first_imgSan Francisco: Tech giants Apple and Samsung have been sued in the US over harmful radio frequency (RF) exposure their smartphones may be emitting. The class-action suit, filed in the US District Court for the Northern District of California, claims RF radiation emitted from Apple and Samsung smartphones “exceed legal limits set forth by the Federal Communications Commission (FCC)”, Apple Insider reported on Saturday. The devices mentioned in the suit are Apple’s iPhone 7 Plus, iPhone 8 and iPhone X, and Samsung’s Galaxy S8 and Galaxy Note8. Also Read – Swiggy now in 500 Indian cities, targets 100 more this year A separate investigation by Chicago Tribune also found that “radio-frequency radiation exposure from the iPhone 7 measured over the legal safety limit and more than double against what Apple had reported to federal regulators from its own testing”. “Numerous recent scientific publications, supported by hundreds of scientists worldwide, have shown that RF radiation exposure affects living organisms at levels well below most international and national guidelines,” read the court filing. Also Read – New HP Pavilion x360 notebook with in-built Alexa in India “Effects include increased cancer risk, cellular stress, increase in harmful free radicals, genetic damages, structural and functional changes of the reproductive system, learning and memory deficits, neurological disorders and negative impacts on general well-being in humans,” the lawsuit elaborated. There is confusion about the meaning of the maximum reported Specific Absorption Rate (SAR) values for cell phones (and other wireless devices). SAR is a measure of the rate of RF energy absorption by the body from the source being measured – in this case, a cell phone, said FCC guidelines. “Many people mistakenly assume that using a cell phone with a lower reported SAR value necessarily decreases a user’s exposure to RF emissions, or is somehow ‘safer’ than using a cell phone with a high SAR value,” the FCC said. The FCC set the safety limit at 1.6 watts per kilogram (1.6W/kg), averaged over 1 gram of tissue. Plaintiffs argued that Apple “covered up any risks by misrepresenting the safety of the smartphones”. Earlier, Apple had declared RF exposure information, including Specific Absorption Rate (SAR), but “the company stopped furnishing such information with the release of the iPhone 7”, they argued. According to Apple, “all iPhone models, including iPhone 7, are fully certified by the FCC and in every other country where iPhone is sold”. “We are in compliance and meet all applicable exposure guidelines and limits,” said Apple. However, Samsung was yet to react to the developments.last_img read more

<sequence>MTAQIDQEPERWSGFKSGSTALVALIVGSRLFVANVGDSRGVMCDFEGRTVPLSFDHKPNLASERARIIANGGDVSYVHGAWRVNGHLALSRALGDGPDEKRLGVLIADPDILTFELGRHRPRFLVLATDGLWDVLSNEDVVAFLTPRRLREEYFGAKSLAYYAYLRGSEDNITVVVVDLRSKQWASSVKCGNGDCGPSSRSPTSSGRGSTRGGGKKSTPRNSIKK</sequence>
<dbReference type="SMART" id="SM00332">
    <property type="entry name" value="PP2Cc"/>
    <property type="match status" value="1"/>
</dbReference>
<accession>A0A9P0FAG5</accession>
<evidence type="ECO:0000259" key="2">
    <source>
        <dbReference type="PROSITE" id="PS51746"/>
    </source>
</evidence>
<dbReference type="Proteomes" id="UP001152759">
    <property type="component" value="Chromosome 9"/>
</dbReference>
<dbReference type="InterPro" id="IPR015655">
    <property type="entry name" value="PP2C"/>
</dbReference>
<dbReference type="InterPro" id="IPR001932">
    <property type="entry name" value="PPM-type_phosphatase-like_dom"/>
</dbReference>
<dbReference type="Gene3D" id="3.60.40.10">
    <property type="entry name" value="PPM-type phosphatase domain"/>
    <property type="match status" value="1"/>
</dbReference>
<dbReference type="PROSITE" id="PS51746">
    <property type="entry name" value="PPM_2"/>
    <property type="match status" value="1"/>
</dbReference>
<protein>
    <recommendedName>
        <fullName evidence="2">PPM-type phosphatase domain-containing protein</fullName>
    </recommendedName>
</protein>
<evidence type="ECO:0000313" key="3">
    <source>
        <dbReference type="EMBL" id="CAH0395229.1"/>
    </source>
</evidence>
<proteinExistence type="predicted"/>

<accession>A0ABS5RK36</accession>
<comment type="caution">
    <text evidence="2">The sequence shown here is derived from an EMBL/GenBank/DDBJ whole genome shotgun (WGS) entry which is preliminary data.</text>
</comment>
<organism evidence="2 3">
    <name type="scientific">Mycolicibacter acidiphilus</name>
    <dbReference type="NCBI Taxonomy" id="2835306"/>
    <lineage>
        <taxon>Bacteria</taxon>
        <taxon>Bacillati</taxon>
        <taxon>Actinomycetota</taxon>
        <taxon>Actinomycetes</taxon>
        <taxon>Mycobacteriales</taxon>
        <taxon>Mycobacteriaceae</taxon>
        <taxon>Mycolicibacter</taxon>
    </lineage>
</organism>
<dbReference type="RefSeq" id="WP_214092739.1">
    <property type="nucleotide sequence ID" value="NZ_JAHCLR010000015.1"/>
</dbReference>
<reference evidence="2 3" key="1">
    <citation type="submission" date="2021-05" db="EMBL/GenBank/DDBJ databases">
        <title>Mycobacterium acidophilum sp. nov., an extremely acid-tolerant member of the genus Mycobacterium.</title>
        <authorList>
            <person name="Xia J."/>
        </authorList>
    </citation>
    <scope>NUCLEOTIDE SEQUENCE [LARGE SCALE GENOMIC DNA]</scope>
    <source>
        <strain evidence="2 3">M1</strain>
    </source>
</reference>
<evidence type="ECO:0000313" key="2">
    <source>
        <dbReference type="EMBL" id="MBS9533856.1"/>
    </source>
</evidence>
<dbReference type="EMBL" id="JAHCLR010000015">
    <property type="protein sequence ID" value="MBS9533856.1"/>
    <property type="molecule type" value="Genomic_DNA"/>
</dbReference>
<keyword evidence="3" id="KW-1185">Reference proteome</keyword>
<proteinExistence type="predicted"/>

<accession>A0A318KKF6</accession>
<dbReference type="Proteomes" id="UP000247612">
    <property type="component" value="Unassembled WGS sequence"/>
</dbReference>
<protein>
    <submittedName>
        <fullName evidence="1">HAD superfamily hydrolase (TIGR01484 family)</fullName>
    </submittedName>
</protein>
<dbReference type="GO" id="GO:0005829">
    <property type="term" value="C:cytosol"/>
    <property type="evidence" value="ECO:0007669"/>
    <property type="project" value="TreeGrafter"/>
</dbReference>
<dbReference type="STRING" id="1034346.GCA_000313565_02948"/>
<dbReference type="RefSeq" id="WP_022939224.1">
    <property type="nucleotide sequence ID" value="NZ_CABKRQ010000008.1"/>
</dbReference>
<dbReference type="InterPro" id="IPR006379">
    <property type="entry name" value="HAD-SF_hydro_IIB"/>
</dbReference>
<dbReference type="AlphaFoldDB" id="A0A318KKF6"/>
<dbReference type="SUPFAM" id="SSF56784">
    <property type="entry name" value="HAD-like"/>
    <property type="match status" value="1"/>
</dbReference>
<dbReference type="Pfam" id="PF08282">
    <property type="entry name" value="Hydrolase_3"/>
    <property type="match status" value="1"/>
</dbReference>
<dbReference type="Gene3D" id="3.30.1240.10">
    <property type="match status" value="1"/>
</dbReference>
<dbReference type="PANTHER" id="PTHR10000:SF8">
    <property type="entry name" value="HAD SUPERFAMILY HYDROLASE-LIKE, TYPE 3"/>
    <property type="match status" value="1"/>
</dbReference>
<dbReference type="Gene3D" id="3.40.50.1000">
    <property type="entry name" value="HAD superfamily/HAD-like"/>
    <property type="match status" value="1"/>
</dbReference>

first_imgAll Schools/ General Public ThursdaySeptember 29thYouth Got TalentTalent Show7 pmLibrary Tennis Court Facebook Twitter Google+LinkedInPinterestWhatsApp Talent/Culture Night YOUTH WEEK 2016 – SCHEDULE OF ACTIVITIES – North/Middle Caicos DateEventDescriptionVenue & TimeParticipants FridaySeptember 30thFoot Steps For Good Charity Walk (Provo)Charity WalkFrom Clement Howell High to National StadiumClement Howell High to National Stadium7 amAll Schools/ General Public Raymond Gardiner High School WednesdaySeptember 28th WednesdaySeptember 28th Arts and Culture DayDisplay of arts and culture and games4:30pmNK Francis Park TuesdaySeptember 27thIsland Treasure HuntIsland Treasure HuntParade Ground5PM Friday30th September 2016 All Schools/ General Public TuesdaySeptember 27thInter- Primary Speech CompetitionEach school will have two contestants for our Quiz Competition.  Two schools will advance to the championship roundVenue TBA10am MondaySeptember 26thDevotions WednesdaySeptember 28th Events For National Youth Week DateEventDescriptionVenue & TimeParticipants All Schools/ General Public Jazz In the GardenJazz performances by schools from around islandsNational Stadium4PMAll Schools/ General Public All Schools/ General Public All Schools/ General Public Friday30th September 2016Jazz In the GardenJazz performances by schools from around islandsNational Stadium4PMAll Schools/ General Public PDM re-launches radio show for Youth Week All Schools/ General Public HJ Robinson HighHJ Robinson High A Taste of TCIForum on the evolution of Art and culture in TCI with sampling of locally made dishescenter_img Related Items:akierre missick speaks of national youth week, celebrating art and culture in the TCI, national youth week, national youth week 26th-30th of September MondaySeptember 26thDevotionsDevotions with all schools to commemorate Youth DayMethodist Church9:00amAll Schools/ General Public Culture event promoting TCI heritageVenue TBA7PM SundaySeptember 25thNational Youth Day Service Church ServiceChurch Service to  commemorate Youth DayHJ Robinson Parade Ground Youth Parliament Launched; Looking for Passionate people Cultural ConcertCulture event promoting TCI heritageRegatta Village7PM MondaySeptember 25thDevotionsDevotions to  commemorate Youth DayClement Howell High8:40amClement Howell High YOUTH WEEK 2016 – SCHEDULE OF ACTIVITIES – PROVIDENCIALES YOUTH WEEK 2016 – SCHEDULE OF ACTIVITIES – GRAND TURK All Schools/ General Public WednesdaySeptember 28th YOUTH WEEK 2016 – SCHEDULE OF ACTIVITIES – SOUTH CAICOS ThursdaySeptember 29thInter- house Speech CompetitionEach house will have 2 contestants for the competition.  There will be the winning house, and the best speaker award.Venue TBA10am TuesdaySeptember 27thSpeech CompetitionSpeech CompetitionOna Glinton Primary10am All Schools/ General Public Recommended for you DateEventDescriptionVenue & TimeParticipants TuesdaySeptember 27th Students/ General Public All Schools/ General Public Gustavus Sports Complex10am Facebook Twitter Google+LinkedInPinterestWhatsAppProvidenciales, TCI, September 23, 2016 – In keeping with the United Nations International Youth Day; The Department of Youth Affairs is please to celebrate National Youth Week 2016 under the theme “Celebrating Art and Culture in TCI” during  26th-30th September 2016.  National Youth Week events are scheduled for all the islands at both Primary and High school level. There will be speech competitions on North Caicos and Grand Turk, a culturally themed island treasure hunt on South Caicos as well as local youth artist performances throughout.All highlighted by the Jazz in the Garden themed concert on Friday 30th September 2016 which will showcase the talents of schools from around the islands at the National Stadium on Providenciales.Deputy Premier and Minister for Education, Youth, Sports and Library Services, Hon. Akierra Missick stated; “This year’s events are centered on allowing young people to express themselves through the various arts.   This outlet is an opportunity to demonstrate both cultural and personal identity while also learning of the importance of preserving Turks & Caicos Islands long and storied cultural background.” Arts ExhibitionDisplay of arts and craft by local artistProvo Public Library12 pm Friday30th September 2016Jazz In the GardenJazz performances by schools from around islandsNational Stadium4PMAll Schools/ General Public Friday30th September 2016Jazz In the GardenJazz performances by schools from around islandsNational Stadium4PMAll Schools/ General Public MondaySeptember 26thInter- Primary SchoolGeneral DevotionAll Primary schools will combine for devotionsVenue TBA8:40amAll Schools/ General Publiclast_img read more